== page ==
Cecilia Noël is one of our canyon’s great storytellers. When performing on a stage her presence is vibrant and confident. When sharing a tale in the living room of her home, surrounded by her kin, she is pure warmth, punctuated with quick wit. When my husband and I first moved to Topanga, we were invited by Cecilia to her home for “a little music”. The only thing I knew about Cecilia was that she was a singer, and that she seemed like the kind of woman I would like to stay up late with, drinking wine, while she recants her travels around the world.
When we arrived there were a little over a dozen musicians in the living room playing jazz, salsa and afro-cuban songs and ‘just one glass’, became three. The next thing I knew I was sitting on a spare cajon until the early hours of the morning. I never wanted the night to end. The same goes for the best of tales.
Music marries the ritual of oral tradition with the beat of percussion, bass and dance. I later learned that it was none other than Stan Getz who “discovered” Cecilia and encouraged her to move to the United States. When she landed in New York City, she performed at near mythical venues like the Rainbow Room. In 1989, moved to Los Angeles, where she continues to share her music and her stories.
Tell me a little bit about where you are from and the path that led you to become an artist?
I was born in the barrio of Miraflores, Lima, Perú, and shortly after, we moved into the house where the ghost of my mother’s second husband lived.
I started writing short stories at 5 years old, and was published at 7 in the magazine Cultura y Pueblo. I was around the theatre then, because one of my older sisters was a ballerina, and my mother, Menina Pereira, was a founder and costume designer for the company of the University’s Ballet de San Marcos.
When I was 8, my father, Teodoro Noël, took my sister Desirée and I to the movies to watch Pennies from Heaven and I left convinced that I would become a performer.
So, right then, I submitted my resignation as a writer and auditioned for a singing spot in El Tio Johnny a Go-Go, a popular Children’s TV Show. Soon after, my sister joined me, and we were the closing act every Friday evening.
To me, you exude this sensuality and power that I am always in awe of. Where do you draw your strength from, not only as a woman but as an artist in an industry with mostly men in seats of power?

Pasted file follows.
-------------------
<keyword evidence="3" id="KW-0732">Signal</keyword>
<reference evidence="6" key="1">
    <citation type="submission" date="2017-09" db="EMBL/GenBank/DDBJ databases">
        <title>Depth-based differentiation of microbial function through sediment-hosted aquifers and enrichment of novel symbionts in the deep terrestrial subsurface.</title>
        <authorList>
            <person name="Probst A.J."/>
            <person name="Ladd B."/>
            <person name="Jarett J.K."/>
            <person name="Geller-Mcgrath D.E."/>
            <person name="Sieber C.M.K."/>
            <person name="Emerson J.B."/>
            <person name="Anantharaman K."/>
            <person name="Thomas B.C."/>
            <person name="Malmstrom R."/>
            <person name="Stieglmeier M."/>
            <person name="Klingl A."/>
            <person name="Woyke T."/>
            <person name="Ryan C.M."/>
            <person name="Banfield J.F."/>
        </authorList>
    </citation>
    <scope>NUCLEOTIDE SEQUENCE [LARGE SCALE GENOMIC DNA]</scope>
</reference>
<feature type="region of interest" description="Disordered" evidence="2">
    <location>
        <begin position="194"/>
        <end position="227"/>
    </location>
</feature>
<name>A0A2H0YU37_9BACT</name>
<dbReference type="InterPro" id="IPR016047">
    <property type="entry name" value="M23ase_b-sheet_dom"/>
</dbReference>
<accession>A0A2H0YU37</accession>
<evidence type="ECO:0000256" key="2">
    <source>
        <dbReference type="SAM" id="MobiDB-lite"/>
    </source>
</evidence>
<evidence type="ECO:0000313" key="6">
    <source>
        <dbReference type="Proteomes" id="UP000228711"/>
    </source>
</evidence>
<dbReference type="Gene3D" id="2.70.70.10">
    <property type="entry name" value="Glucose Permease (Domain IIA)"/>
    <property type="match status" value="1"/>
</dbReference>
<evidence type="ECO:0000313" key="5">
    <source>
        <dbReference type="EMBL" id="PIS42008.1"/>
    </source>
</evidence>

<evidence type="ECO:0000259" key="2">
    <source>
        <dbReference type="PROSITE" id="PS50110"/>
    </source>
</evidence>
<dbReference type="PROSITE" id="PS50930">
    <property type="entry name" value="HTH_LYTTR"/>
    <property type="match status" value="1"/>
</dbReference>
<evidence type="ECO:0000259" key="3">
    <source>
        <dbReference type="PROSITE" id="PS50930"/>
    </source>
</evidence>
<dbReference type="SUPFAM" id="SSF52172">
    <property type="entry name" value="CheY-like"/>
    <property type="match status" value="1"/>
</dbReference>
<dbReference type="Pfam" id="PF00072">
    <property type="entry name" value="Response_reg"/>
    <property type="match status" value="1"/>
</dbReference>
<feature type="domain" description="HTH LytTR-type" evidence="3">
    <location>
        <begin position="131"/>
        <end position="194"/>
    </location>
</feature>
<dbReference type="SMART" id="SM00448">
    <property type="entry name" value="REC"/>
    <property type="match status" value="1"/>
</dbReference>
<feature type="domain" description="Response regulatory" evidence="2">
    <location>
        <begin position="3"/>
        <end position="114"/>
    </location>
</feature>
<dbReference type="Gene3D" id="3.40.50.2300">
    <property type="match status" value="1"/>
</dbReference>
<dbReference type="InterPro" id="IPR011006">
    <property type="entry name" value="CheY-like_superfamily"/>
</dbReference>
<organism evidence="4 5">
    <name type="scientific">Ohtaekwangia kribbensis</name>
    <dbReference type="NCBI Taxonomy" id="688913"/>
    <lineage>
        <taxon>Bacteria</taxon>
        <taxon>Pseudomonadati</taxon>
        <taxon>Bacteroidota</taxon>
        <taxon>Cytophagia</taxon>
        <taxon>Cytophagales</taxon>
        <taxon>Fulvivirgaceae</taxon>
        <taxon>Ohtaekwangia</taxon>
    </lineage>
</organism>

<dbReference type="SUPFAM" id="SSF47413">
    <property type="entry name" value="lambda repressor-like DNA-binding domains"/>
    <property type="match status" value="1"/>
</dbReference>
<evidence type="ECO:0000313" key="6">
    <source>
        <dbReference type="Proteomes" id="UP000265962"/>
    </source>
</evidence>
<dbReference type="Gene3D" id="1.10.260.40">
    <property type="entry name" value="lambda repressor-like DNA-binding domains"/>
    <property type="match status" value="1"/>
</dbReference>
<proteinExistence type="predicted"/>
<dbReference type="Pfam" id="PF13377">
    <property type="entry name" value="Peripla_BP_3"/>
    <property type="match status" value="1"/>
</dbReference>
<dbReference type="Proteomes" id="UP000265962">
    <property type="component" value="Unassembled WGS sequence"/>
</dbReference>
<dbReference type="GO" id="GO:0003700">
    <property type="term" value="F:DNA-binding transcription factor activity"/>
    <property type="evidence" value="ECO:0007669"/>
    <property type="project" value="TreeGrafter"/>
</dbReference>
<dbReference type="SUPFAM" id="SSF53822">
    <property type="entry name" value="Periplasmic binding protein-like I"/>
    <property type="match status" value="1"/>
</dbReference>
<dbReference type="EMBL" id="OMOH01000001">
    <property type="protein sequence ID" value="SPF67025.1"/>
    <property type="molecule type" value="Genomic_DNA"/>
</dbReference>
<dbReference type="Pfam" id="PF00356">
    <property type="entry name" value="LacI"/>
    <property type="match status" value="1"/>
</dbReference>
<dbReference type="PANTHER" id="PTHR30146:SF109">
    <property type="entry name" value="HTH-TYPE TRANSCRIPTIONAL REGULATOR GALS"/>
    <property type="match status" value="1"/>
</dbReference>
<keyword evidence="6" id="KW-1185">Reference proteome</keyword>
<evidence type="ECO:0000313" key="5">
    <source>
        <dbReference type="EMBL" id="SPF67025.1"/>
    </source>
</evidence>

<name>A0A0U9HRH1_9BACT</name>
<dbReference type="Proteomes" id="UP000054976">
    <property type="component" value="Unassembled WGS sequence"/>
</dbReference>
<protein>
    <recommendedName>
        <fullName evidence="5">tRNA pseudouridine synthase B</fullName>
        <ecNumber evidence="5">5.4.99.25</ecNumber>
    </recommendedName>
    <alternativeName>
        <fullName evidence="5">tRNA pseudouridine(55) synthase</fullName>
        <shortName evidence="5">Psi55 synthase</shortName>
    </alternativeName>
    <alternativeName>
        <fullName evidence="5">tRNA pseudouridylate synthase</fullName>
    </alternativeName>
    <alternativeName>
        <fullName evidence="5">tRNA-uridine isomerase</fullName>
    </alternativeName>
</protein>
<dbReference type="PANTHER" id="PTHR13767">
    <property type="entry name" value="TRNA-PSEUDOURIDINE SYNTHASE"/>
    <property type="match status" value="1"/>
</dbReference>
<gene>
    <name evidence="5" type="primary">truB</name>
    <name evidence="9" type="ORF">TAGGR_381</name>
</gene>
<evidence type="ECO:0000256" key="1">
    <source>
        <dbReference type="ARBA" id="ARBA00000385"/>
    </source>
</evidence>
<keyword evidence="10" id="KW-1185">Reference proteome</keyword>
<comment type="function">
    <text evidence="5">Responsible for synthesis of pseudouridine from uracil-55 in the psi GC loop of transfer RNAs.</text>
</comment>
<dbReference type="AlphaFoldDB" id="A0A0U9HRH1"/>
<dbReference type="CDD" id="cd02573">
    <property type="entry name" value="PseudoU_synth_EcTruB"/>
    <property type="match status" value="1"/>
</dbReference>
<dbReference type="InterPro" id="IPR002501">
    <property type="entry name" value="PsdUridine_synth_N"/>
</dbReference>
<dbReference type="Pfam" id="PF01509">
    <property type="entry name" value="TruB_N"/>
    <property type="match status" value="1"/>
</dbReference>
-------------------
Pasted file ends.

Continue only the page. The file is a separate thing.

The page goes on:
I was electrocuted a couple of times at home, because we never had the money to repair the old “Frigidaire”…so, I always had extra energy in me and an enormous passion for everything. I knew I was getting into a business mostly dominated by men, but, I ended up frightening them, more than anything, then leading my own band and writing my own music.
What was one of the most memorable shows you were a part of as an emerging artist?
One early memory is when I sang at the US Embassy in the north of Perú. They were less than prepared, instead of being handed a microphone, I was handed a Megaphone. Needless to say, I happily sang through it the whole show.
One of my first experiences in LA was playing the Woodstock Festival 20 Years After, singing backup vocals for Iron Butterfly. They fired me after that show, because the photographer of People Magazine thought I was the star.
Who were some of your mentors as an artist? Would you say mentors are integral to a musicians path?
Definitely. My mother was my main mentor. She prepared me for an “Artful Life”. Don Carlo Berscia, the Italian director of the 22 piece orchestra, I was part of as an adolescent in Lima, taught me how to conduct the band from a music score. Eric Jorgensen, my trombone player and fabulous musical arranger, is now also my music teacher, so have been my band members, The Wild Clams, each one a musical gem. My Cuban Papá Carlos Alfonso, an extraordinary musician, with whom I produced “Havana Rocks”, and together we won the Cuba Disco 2015 for Best International Album. My vocal coach, Irene García Guevara, that helped me recover my voice after my Lupus saga. The extraordinary Colin Hay, (the man I sleep with), is a joy and an everyday influence in my musical life, a big source of inspiration.
What advice would you give to songwriters and musicians today creating during this pandemic?
Now is the time to focus and get yourself in shape, mentally and physically. If you are not into technology, find someone safe to collaborate with. Phones are also a great way to make videos and get your music out there. Read good books. Educate yourself.